Cute Little Things by Christina Kellogg

littledevilblob.jpgWho says microbes can’t be adorable and charismatic? Just look at this cute little devil! This recently identified deep-sea thermoacidophile accounts for about 15% of the archaeal population around hydrothermal vents. That’s right, it can grow at temperatures between 55 and 75 degrees C and over a pH range of 3.3 to 5.8 and look precious doing it. These archaea may be playing a key role in iron and sulphur cycling at hydrothermal vents. The bug’s provisional name is Aciduliprofundum boonei, but its common name is ‘little devil blob.’ I personally think that Peter should dress up his new baby as this for Halloween…it’s WAY more interesting than the bat, cow, and pumpkin baby costumes that are available. And you can’t tell me this isn’t an excellent candidate for the plush microbe series…if they can make ebola, the black plague, and flesh-eating bacteria huggable, this one’s a no-brainer.

Citation: A.L. Reysenbach et al. (2006). A ubiquitous thermoacidophilic archaeon from deep-sea hydrothermal vents. Nature 442: 444-447.

Abstract link:

Image credits: ‘Little devil blob’ image courtesy Terry Beveridge, University of Guelph, Guelph, Ontario, Canada (used with permission).
Giant Microbes image

Dr. M (1801 Posts)

Craig McClain is the Executive Director of the Lousiana University Marine Consortium. He has conducted deep-sea research for 20 years and published over 50 papers in the area. He has participated in and led dozens of oceanographic expeditions taken him to the Antarctic and the most remote regions of the Pacific and Atlantic. Craig’s research focuses on how energy drives the biology of marine invertebrates from individuals to ecosystems, specifically, seeking to uncover how organisms are adapted to different levels of carbon availability, i.e. food, and how this determines the kinds and number of species in different parts of the oceans. Additionally, Craig is obsessed with the size of things. Sometimes this translated into actually scientific research. Craig’s research has been featured on National Public Radio, Discovery Channel, Fox News, National Geographic and ABC News. In addition to his scientific research, Craig also advocates the need for scientists to connect with the public and is the founder and chief editor of the acclaimed Deep-Sea News (, a popular ocean-themed blog that has won numerous awards. His writing has been featured in Cosmos, Science Illustrated, American Scientist, Wired, Mental Floss, and the Open Lab: The Best Science Writing on the Web.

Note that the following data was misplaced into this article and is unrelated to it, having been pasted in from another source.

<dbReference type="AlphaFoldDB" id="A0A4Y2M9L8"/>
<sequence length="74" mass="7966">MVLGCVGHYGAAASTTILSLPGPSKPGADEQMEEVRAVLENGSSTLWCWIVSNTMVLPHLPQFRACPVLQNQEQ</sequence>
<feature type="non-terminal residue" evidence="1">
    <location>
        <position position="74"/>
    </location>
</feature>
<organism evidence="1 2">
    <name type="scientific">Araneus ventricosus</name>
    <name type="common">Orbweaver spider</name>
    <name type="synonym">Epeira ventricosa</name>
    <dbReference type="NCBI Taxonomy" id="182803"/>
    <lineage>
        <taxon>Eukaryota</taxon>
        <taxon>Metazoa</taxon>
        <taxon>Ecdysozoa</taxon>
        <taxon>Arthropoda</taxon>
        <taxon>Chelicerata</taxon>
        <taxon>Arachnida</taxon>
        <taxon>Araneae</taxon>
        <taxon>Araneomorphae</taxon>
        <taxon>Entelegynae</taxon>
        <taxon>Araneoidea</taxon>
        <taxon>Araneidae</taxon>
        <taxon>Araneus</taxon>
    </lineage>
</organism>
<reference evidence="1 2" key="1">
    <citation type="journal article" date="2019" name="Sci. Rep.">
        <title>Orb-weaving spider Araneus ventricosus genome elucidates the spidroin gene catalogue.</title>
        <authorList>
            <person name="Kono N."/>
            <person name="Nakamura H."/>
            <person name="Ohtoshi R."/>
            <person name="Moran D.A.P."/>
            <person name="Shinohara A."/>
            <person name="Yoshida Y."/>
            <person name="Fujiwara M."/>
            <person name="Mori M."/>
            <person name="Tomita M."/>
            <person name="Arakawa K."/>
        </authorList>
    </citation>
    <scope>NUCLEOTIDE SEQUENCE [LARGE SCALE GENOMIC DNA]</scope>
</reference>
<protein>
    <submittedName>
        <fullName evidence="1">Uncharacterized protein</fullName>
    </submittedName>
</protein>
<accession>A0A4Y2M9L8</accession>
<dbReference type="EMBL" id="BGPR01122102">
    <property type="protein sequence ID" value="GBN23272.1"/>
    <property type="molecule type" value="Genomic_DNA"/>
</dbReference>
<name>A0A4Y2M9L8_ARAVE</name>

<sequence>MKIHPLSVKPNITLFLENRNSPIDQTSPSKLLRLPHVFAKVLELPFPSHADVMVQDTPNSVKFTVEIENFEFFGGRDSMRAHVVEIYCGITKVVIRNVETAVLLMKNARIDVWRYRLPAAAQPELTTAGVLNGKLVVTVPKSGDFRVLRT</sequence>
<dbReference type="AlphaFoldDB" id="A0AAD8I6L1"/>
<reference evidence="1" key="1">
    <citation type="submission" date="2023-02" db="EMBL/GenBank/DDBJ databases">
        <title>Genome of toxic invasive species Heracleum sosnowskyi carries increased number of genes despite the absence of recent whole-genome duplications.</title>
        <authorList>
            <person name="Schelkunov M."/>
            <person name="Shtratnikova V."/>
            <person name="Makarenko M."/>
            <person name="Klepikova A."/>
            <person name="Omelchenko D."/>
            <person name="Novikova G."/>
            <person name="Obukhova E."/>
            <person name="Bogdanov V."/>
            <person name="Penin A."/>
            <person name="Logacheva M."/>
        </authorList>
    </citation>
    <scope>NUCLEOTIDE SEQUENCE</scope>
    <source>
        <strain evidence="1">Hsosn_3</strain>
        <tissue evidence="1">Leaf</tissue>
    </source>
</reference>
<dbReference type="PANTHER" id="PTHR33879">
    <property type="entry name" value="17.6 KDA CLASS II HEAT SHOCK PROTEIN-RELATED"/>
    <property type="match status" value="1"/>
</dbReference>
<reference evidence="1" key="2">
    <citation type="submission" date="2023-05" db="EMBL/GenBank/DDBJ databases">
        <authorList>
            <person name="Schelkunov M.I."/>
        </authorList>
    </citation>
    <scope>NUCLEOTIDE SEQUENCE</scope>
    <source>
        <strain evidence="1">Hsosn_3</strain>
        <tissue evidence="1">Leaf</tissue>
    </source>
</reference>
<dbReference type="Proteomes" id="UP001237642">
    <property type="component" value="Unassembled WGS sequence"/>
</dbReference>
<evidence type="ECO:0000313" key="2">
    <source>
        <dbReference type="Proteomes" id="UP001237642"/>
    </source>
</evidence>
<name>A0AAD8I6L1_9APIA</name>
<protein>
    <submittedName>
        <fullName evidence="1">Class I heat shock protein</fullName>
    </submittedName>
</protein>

2 Replies to “Cute Little Things by Christina Kellogg”

  1. You know about commercial applications in reduction of sludge from the waste water plants using of archaea?

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